DVD, 70 MINUTES, 2005
Reviewed by Gwen Johnson
I for India documents the intimate, heartbreaking, and funny moments of an Indian family’s forty-year immigrant experience in the United Kingdom, and explores the themes of identity, loyalty, cultural discrimination, racism, separation, and belonging. These themes resonate today as much as they did in 1966 when Yash Pal Suri, the eldest son of an Indian family, arrives in the United Kingdom with his wife and daughter in search of advanced medical education. Even though he has chosen to leave India, he knows the tradition and obligations of a first-born son, and he vows to stay connected with his Indian family. He defies the geographic separation by purchasing movie cameras and audio recorders for himself and his extended family in India so that they can share each other’s daily lives through film. Thus begins the very personal international correspondence that documents not only the intimacy of a divided family, but four decades of a changing world across two continents.
Loyalty to family—the sense of belonging to a group greater than oneself—is a powerful theme that runs throughout the documentary as Dr. Suri and his family search for the meaning of “home” and identity. Knowing the effect his move has had on his parents, especially his mother, he attempts to return to India to practice medicine, but finds it to be a negative experience. After nine months, he and his family decide to return to England, challenging the idea that “home” is more than just a geographic place where family, culture, and identity are inseparable.
Sandhya Suri, daughter and director of the film, cleverly navigates between the very personal story of her family’s journey in their search for acceptance by their adopted culture and the larger questions of cultural assimilation and discrimination in a country that grew wary of the increasing number of “colored” immigrants making their home in the UK in the 1960s. To authenticate these growing tensions (and others throughout the film), she introduces archival BBC/TV programs to document the British mood from the 1960s onward including Prime Minister Margaret Thatcher’s nuanced reference in the 1980s to immigration as threatening British national pride and identity.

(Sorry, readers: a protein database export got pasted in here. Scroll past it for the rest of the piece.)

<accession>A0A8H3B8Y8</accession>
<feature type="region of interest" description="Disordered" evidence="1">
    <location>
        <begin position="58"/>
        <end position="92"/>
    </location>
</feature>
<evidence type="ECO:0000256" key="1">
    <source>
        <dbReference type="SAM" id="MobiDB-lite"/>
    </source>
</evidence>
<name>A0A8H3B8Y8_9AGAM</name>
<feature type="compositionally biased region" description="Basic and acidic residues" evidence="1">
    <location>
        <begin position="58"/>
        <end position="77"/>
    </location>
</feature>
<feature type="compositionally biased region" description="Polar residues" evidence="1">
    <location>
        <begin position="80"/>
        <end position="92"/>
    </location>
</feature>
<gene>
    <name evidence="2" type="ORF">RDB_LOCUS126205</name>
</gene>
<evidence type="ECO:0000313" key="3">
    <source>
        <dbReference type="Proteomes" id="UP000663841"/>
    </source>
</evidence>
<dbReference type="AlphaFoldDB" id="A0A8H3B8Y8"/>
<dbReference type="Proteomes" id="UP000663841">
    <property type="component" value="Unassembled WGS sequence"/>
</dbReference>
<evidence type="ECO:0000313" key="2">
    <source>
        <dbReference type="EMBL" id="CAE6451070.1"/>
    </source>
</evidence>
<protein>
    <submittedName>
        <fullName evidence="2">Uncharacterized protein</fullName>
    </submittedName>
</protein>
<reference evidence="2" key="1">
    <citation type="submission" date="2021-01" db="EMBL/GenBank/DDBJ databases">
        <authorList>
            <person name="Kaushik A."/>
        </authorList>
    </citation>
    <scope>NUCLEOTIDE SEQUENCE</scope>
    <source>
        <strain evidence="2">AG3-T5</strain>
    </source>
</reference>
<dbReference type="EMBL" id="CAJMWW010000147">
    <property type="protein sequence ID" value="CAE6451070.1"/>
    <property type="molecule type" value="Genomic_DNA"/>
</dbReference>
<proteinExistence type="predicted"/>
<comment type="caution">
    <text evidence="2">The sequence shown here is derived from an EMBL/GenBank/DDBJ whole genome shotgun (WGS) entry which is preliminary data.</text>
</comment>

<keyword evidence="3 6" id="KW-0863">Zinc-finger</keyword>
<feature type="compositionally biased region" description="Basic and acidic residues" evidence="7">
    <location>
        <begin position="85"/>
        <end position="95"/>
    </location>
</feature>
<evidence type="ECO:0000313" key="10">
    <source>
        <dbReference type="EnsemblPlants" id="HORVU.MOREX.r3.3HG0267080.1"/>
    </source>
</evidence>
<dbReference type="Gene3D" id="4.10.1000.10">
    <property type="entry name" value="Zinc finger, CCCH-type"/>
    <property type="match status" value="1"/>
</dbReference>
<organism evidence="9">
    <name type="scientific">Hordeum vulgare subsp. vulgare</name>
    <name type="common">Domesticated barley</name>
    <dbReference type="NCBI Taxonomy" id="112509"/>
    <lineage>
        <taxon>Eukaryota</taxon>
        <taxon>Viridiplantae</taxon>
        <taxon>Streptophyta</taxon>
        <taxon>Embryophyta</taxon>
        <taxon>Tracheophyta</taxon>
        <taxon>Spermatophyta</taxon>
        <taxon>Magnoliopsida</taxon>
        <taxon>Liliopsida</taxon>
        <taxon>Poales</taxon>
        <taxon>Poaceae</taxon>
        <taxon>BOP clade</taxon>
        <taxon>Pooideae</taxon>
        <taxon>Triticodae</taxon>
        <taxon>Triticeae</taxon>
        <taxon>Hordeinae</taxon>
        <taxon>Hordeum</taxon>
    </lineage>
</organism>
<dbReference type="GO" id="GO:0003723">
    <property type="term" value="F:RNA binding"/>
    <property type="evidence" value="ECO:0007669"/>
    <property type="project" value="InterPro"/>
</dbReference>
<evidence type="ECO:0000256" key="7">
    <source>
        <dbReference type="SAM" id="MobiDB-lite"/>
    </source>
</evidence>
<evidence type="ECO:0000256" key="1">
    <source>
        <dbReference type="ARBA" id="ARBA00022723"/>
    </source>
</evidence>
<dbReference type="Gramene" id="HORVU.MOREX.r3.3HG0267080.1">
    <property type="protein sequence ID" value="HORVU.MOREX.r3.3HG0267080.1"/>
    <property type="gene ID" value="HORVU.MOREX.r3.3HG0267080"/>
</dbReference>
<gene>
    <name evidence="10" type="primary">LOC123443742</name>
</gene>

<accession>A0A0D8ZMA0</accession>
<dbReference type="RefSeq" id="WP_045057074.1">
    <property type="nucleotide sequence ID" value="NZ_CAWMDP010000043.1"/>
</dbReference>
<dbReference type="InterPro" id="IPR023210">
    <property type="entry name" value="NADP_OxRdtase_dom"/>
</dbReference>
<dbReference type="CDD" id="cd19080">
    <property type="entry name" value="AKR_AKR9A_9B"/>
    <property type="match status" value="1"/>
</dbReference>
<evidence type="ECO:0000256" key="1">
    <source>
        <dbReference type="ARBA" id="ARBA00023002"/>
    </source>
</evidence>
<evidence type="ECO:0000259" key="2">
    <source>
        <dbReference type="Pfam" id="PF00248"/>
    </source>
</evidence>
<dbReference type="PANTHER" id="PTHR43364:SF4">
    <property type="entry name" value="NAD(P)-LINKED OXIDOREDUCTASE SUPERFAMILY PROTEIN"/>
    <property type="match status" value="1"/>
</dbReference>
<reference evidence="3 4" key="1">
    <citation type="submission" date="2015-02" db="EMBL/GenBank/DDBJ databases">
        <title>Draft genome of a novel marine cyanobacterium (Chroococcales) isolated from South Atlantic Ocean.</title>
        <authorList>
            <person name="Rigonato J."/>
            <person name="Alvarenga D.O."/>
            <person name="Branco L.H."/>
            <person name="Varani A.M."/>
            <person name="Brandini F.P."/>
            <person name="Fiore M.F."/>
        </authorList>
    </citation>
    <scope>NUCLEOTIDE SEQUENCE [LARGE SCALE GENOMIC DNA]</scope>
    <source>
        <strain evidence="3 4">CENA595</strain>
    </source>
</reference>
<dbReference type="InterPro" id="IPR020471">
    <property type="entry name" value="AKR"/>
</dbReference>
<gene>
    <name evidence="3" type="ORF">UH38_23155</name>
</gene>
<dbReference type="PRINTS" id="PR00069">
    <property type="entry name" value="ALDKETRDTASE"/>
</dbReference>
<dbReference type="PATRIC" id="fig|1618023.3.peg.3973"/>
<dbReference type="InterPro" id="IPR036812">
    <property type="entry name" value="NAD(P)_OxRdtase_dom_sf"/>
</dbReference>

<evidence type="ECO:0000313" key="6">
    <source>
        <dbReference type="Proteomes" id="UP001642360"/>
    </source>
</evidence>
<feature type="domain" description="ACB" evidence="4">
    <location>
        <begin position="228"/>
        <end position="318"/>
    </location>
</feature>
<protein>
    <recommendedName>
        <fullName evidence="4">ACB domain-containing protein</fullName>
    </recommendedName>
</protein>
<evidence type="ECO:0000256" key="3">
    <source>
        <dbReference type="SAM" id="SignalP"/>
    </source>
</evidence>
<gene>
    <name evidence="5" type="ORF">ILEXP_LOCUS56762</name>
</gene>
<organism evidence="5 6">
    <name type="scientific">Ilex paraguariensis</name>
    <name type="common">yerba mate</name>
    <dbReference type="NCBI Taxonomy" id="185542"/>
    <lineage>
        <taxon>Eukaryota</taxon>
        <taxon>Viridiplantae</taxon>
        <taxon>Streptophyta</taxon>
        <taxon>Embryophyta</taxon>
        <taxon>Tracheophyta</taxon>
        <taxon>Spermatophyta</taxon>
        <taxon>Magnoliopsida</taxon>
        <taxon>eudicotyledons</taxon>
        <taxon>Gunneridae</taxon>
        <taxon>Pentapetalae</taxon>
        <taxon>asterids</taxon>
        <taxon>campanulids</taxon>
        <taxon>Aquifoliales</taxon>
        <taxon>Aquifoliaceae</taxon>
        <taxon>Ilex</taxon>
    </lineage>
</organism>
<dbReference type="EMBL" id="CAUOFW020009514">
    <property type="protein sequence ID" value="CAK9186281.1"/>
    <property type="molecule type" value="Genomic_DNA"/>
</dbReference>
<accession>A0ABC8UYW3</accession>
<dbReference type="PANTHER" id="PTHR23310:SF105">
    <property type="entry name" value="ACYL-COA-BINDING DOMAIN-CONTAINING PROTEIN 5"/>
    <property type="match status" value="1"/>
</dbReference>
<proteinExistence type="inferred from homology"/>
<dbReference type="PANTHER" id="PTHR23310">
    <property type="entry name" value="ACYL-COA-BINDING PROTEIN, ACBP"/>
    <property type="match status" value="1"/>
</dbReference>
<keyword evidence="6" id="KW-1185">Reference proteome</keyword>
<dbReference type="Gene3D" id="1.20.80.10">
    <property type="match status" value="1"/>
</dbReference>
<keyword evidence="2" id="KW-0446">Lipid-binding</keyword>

As Sandhya deftly and passionately presents her family’s complex story based on her father’s documentation, she reveals the difficult challenges they face living in a culture where others consider them “misfits.” At the same time, she shows how her family accepted the immigrant experience of “separation and belonging,” and how that changed their ideas of “home” and their own identity. As revealed in the film, identity is far more complex and intangible than just sharing living space and culture; it involves deeper and more sustained connections over time. For Dr. Suri, it was his eight-millimeter camera and tape recorder that kept alive his dream to stay connected with his family in India. For his daughters’ generation, webcams and emails provide connections of the heart. The documentary closes with Dr. Suri and his wife talking to one of their daughters, who has chosen to leave England for Australia. Through these conversations, her loyalty to family remains strong, but her will to find her place in a larger world context becomes paramount, as she searches for the meaning of home and identity for herself. It is a bittersweet continuation of an immigrant family’s desire for “separation and belonging.”
This documentary is a jewel for educators on both the pre-collegiate and collegiate levels who teach world history, Asian studies, world literature, immigrant studies, and film and media courses. It offers a rich thematic approach to the Indian-English immigrant experience through the eyes of a divided family and their cameras, but its greatest value is in the universality of its message.